This old Sonics enforcer once picked a fight with Chamberlain
Tom Meschery always thought of himself as a baller, not a brawler. He never went into a game spoiling for a fight. Never classified himself as...
Seattle Times staff columnist
Tom Meschery always thought of himself as a baller, not a brawler. He never went into a game spoiling for a fight. Never classified himself as an enforcer.
He was proud of his underrated 20-foot jumper, not his right uppercut. He was an irrepressible rebounder, not an incorrigible bully.
Meschery was a force. An NBA starter with Philadelphia, San Francisco and Seattle. A 10-year veteran who averaged 12.7 points and 8.6 rebounds. An All-Star in 1963 who played in two NBA Finals.
But he also was a fighter, a 6-foot-6 power forward from the era when the roundhouse right was almost as much a part of the game as the pick and roll. When ballgames were turf wars and an ill-intentioned elbow was a defender's best friend.
"Elgin Baylor used to say that the game hadn't really started until Rudy LaRusso and I fought," Meschery said Thursday from his home in Truckee, Calif. "And Rudy was a good friend of mine."
A Russian immigrant, Meschery learned English by watching American movies. Even at an early age he related to the tough guys. His heroes were John Wayne, Robert Ryan, James Cagney.
"Tough guys were the meat of my growing up," Meschery said. "They made some kind of indelible imprint on my subconscious that if you were a tough guy that meant you were a good American. I guess I took that to heart and took it to the basketball court."
When Meschery played, from 1961 to 1971, the league was much different. Basketball was ruled by a kind of frontier justice. Players policed themselves. They didn't need a league office handing out whopping fines and lengthy suspensions. Players fought. They got stitched up. And they went back on the floor.
"Back then the enforcers were usually guys who weren't necessarily very good basketball players," Meschery said.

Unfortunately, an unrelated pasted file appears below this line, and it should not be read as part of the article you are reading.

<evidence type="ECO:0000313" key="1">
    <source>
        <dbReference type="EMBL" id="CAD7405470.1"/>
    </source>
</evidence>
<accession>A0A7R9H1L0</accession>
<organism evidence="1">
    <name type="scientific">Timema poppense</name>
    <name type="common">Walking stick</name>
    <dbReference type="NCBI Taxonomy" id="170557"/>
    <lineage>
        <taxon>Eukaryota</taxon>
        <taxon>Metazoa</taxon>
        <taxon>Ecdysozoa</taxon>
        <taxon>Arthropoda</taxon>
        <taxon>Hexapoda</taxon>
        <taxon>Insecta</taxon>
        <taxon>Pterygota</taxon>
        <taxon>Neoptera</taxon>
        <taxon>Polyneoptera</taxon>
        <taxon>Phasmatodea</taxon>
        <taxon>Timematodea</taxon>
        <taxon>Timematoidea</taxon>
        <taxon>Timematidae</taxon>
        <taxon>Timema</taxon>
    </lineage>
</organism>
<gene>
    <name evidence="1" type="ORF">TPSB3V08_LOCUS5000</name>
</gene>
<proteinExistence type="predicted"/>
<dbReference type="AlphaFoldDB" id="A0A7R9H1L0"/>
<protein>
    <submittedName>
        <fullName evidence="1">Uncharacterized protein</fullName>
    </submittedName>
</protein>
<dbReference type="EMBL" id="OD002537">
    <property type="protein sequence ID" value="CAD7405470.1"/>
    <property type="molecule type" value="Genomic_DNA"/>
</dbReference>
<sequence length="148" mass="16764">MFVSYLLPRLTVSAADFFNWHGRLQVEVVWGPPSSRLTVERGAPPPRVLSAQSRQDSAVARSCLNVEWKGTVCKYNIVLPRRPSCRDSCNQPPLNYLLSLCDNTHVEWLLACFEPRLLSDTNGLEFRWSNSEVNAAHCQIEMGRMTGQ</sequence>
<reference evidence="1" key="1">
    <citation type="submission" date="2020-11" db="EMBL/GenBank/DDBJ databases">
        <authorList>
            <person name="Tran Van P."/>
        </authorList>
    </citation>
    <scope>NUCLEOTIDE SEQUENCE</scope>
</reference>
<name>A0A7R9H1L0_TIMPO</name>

"Maybe a game would be getting out of hand and a tough guy like Jim Loscutoff or Andy Johnson would come off the bench and straighten things out. When they came in things usually calmed down."
A celebrated poet, a philosopher, a gentle soul as comfortable reading William Faulkner as he was guarding Zelmo Beaty, even Meschery isn't sure why he fought.
"Sometimes," he said, "I just went into Mr. Hyde mode."
Meschery, who came to the Sonics in the expansion draft in 1967, recently completed the first draft of his memoir. The exercise of writing forced him to seriously think about the violent side of his personality.
"It was very interesting to me that I was pretty violent and got into a lot of fights," he said. "Fighting was an extremely spontaneous thing to me. I never felt that I had to be an enforcer.
"For me it was just action and reaction. I took everything personally. You step on my toe, or you step on my turf, and I kind of went off my rocker. I would become completely insane."
So insane that Meschery, then with the Sonics, did what no NBA player before or after him dared. He picked a fight with his former teammate, Wilt Chamberlain.
"I threw all the punches," Meschery said. "And Wilt just held my head at arm's length, while I was throwing all these punches. I was totally enraged and Wilt was laughing at me. I think I grazed him on the shoulder with one punch. Really, it was pretty hilarious."
And then there was Meschery's favorite punching bag, longtime NBA center Bob Ferry.
"It was always a pleasure to fight Bob Ferry," Meschery said. "I liked the idea of fighting Bob Ferry. I always thought I was doing the league a favor. He was the greatest cheap-shot artist of our time.
"Now, of course, nobody fights — unless you're Carmelo Anthony and you throw one punch and then backpedal as fast as you can for about 30 feet. The guys are too big and fast and strong."
I called Meschery to talk about his days as a tough guy. Late in the interview he told me he had been diagnosed with multiple myeloma. Recently he underwent a stem-cell transplant.
"When I got the diagnosis I was really ticked off," he said. "The downside is that it's incurable. I know now what's going to kill me. But the upside is that it's treatable. The doctors at UC Davis tell me there's a very good chance I have 10 good years ahead of me and at age 68, what the hell?"
During his convalescence, Meschery was given the NBA cable package by his son. It reunited the ex-player with the game.
"There was a period where I didn't watch much NBA basketball. I didn't find it very interesting," he said. "But the last two years I've become a huge NBA watcher. I think there was a period where the game just seemed to be in flux.
"But now it's very spectacular. Much faster. And there's a great blend now of the European style with the tough-minded, penetrating, slashing style of the U.S. players. Together, they're forming a new NBA that I find very entertaining."
Even if Tom Meschery and Rudy LaRusso aren't around anymore to throw out the first punches.
Steve Kelley: 206-464-2176 or email@example.com
About Steve Kelley
Steve Kelley covers all sports, putting his spin on matters involving both the home team and the nation.
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